EU debates yesterday

Yesterday, the Commons debated three important issues relating to the European Union: the 2013 EU Budget increase, reform of the Court of Justice of the EU, and the creation of an EU special representative for human rights.

EU plans to increase its budget by 6.8% would lead to the UK’s contribution increasing by around £810m. Our 2012 contribution is 11.3% of the total EU budget; the proposed 2013 fund would mean the initial cost to UK taxpayers would be around £12.7bn. In net terms our contributions are increasing every year until the next election.

At the time of the Autumn Statement the figures were as follows:

The fact that the EU is suggesting such an increase is completely shameless and out of touch with electors from member states. The Government’s view is that:

A 6.8% increase in EU spending in 2013 is unacceptable…the Commission’s proposals for a larger EU Budget is not the way to fix the EU’s problems…our key objective will be to limit the size of the 2013 EU Budget.

I welcome this stance and will support ways to bring our contribution down.

Turning to human rights, the latest piece of EU mission creep is the creation of a new Special Representative for Human Rights along with their own department. This job was proposed by another expensive post holder, the High Representative for Foreign Affairs, an EU Foreign Minister in all but name.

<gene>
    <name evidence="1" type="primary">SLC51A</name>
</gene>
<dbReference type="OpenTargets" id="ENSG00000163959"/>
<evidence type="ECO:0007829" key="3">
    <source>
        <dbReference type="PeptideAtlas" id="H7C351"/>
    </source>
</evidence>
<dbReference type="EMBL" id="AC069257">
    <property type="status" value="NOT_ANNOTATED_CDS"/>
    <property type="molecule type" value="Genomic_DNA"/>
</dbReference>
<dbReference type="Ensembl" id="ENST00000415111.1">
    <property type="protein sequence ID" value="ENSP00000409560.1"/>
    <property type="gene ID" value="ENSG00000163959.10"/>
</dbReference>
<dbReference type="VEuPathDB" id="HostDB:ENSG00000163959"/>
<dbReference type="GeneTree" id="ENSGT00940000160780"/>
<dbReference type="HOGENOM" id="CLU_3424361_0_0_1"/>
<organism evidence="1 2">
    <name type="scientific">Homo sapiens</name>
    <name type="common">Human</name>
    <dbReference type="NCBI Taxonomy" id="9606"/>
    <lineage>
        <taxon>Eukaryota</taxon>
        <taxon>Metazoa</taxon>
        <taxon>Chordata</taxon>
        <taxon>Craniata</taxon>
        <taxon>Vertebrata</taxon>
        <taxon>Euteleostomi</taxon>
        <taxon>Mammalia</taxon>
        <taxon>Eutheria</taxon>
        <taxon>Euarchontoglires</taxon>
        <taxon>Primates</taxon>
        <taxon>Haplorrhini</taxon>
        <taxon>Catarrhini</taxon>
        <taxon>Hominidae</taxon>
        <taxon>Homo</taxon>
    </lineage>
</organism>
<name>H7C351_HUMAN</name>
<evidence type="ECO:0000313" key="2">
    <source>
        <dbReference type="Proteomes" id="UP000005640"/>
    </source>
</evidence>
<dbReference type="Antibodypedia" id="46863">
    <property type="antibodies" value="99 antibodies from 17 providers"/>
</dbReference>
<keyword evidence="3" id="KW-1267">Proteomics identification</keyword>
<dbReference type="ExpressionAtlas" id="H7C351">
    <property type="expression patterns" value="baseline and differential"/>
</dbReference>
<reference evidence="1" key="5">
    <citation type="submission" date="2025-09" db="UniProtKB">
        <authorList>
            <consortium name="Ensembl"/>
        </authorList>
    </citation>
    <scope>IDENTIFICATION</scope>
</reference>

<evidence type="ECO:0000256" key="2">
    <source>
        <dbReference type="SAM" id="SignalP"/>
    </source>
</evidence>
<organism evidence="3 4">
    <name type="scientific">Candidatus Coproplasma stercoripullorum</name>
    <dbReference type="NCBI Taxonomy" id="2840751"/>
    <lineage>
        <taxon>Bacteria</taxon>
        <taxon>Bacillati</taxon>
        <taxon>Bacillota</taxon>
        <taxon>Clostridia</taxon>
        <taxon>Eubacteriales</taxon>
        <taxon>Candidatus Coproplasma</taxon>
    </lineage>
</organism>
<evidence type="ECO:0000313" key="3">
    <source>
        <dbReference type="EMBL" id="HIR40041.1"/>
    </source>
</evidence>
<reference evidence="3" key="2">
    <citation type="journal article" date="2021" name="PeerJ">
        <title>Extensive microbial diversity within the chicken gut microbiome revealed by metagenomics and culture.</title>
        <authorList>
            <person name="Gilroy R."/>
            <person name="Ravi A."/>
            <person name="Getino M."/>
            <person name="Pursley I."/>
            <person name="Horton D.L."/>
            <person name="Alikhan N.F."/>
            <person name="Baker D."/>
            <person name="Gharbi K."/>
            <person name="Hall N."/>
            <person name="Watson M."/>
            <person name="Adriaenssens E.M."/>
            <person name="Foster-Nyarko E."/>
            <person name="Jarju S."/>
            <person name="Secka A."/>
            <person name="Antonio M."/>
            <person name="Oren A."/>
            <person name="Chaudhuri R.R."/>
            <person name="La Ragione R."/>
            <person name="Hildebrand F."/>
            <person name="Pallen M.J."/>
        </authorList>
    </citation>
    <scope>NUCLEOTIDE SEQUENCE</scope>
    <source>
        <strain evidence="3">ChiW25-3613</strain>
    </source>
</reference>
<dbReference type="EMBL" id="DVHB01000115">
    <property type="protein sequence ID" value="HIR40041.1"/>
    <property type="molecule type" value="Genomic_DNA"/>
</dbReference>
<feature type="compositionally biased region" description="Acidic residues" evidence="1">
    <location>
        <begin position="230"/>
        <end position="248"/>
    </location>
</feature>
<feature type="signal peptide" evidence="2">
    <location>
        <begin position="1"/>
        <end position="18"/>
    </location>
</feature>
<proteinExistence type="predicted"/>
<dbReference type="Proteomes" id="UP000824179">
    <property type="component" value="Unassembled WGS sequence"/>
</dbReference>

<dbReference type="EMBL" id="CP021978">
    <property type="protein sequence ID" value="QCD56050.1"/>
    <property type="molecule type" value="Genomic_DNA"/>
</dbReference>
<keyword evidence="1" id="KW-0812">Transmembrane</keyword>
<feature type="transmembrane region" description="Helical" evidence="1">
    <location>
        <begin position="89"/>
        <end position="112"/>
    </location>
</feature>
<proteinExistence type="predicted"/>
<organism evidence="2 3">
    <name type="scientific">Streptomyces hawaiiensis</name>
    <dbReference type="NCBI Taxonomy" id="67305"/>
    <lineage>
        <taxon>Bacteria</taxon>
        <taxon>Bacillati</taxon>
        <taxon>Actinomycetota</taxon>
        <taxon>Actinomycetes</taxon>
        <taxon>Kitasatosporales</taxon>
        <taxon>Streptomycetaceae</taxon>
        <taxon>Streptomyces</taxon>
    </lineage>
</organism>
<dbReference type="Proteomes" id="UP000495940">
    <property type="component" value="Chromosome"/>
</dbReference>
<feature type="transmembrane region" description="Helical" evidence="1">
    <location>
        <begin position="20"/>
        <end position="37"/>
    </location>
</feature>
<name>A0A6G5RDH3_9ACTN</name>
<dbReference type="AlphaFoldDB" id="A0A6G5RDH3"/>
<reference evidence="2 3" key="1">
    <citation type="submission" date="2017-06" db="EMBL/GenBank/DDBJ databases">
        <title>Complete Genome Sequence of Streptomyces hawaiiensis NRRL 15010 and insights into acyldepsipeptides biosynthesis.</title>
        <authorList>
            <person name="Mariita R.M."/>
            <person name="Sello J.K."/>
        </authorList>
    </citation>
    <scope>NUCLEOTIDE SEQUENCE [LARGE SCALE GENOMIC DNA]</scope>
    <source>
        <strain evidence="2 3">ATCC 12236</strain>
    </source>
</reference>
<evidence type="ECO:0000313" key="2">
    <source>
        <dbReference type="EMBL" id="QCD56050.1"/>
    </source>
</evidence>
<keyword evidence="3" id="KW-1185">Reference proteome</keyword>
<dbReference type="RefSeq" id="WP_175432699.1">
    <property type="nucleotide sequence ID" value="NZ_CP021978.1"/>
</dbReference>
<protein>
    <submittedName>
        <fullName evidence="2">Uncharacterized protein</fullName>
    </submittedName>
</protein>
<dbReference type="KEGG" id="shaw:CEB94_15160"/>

What is of further concern is that the post would focus on external action: that effectively means they would provide an official EU voice and power in relationships with non-EU nations and international organisations. The EU have assured members that the 800,000 euro cost for the new team would be met within existing budgets so no further contribution is required. However, it begs the questions why is the EU sitting on this money and could it be used elsewhere?

The Government has said: [We] consider that the appointment of an EU Special Representative for human rights would be a welcome move to strengthen the EU’s external capability.

Yesterday, the House did not divide on this issue. I think many of us have realised that our efforts are better spent on the matter of a binding referendum.

The Foreign Secretary, William Hague, yesterday announced a Balance of Competences review of the EU. The Government have produced a command paper on the issue here. Although not a consultation on our membership of the EU, this review will be carried out across all Departments to assess how far EU powers go. “Too far”, though a correct answer for many of us, is not sufficiently detailed for a profound policy decision. I do hope the review is conducted on an honest and transparent basis.

Every day, the European Union takes further steps to nationhood without effective democratic control. I restate my call for a referendum over our membership of the European Union. If you agree we should determine who governs us at the ballot box, please sign the Peoples’ Pledge here.

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